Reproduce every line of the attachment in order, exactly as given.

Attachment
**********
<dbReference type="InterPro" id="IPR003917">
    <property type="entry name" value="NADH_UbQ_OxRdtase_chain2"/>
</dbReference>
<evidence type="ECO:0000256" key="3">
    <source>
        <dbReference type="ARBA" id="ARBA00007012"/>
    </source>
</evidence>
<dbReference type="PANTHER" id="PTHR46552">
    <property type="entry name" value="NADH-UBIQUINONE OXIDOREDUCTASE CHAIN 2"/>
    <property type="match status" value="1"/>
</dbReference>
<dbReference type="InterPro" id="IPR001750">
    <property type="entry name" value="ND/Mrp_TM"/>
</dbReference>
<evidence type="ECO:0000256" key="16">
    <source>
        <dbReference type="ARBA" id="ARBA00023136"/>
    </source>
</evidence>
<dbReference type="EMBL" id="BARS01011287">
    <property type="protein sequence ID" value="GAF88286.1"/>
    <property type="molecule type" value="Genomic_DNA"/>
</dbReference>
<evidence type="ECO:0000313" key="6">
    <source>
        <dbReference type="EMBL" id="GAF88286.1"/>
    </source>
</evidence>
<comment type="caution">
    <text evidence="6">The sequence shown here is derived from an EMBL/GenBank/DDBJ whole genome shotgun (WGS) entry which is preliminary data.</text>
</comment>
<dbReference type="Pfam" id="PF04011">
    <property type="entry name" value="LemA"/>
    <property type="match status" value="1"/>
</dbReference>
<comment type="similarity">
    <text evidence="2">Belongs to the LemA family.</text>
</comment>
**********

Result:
<dbReference type="InterPro" id="IPR003917">
    <property type="entry name" value="NADH_UbQ_OxRdtase_chain2"/>
</dbReference>
<evidence type="ECO:0000256" key="3">
    <source>
        <dbReference type="ARBA" id="ARBA00007012"/>
    </source>
</evidence>
<dbReference type="PANTHER" id="PTHR46552">
    <property type="entry name" value="NADH-UBIQUINONE OXIDOREDUCTASE CHAIN 2"/>
    <property type="match status" value="1"/>
</dbReference>
<dbReference type="InterPro" id="IPR001750">
    <property type="entry name" value="ND/Mrp_TM"/>
</dbReference>
<evidence type="ECO:0000256" key="16">
    <source>
        <dbReference type="ARBA" id="ARBA00023136"/>
    </source>
</evidence>
<dbReference type="EMBL" id="BARS01011287">
    <property type="protein sequence ID" value="GAF88286.1"/>
    <property type="molecule type" value="Genomic_DNA"/>
</dbReference>
<evidence type="ECO:0000313" key="6">
    <source>
        <dbReference type="EMBL" id="GAF88286.1"/>
    </source>
</evidence>
<comment type="caution">
    <text evidence="6">The sequence shown here is derived from an EMBL/GenBank/DDBJ whole genome shotgun (WGS) entry which is preliminary data.</text>
</comment>
<dbReference type="Pfam" id="PF04011">
    <property type="entry name" value="LemA"/>
    <property type="match status" value="1"/>
</dbReference>
<comment type="similarity">
    <text evidence="2">Belongs to the LemA family.</text>
</comment>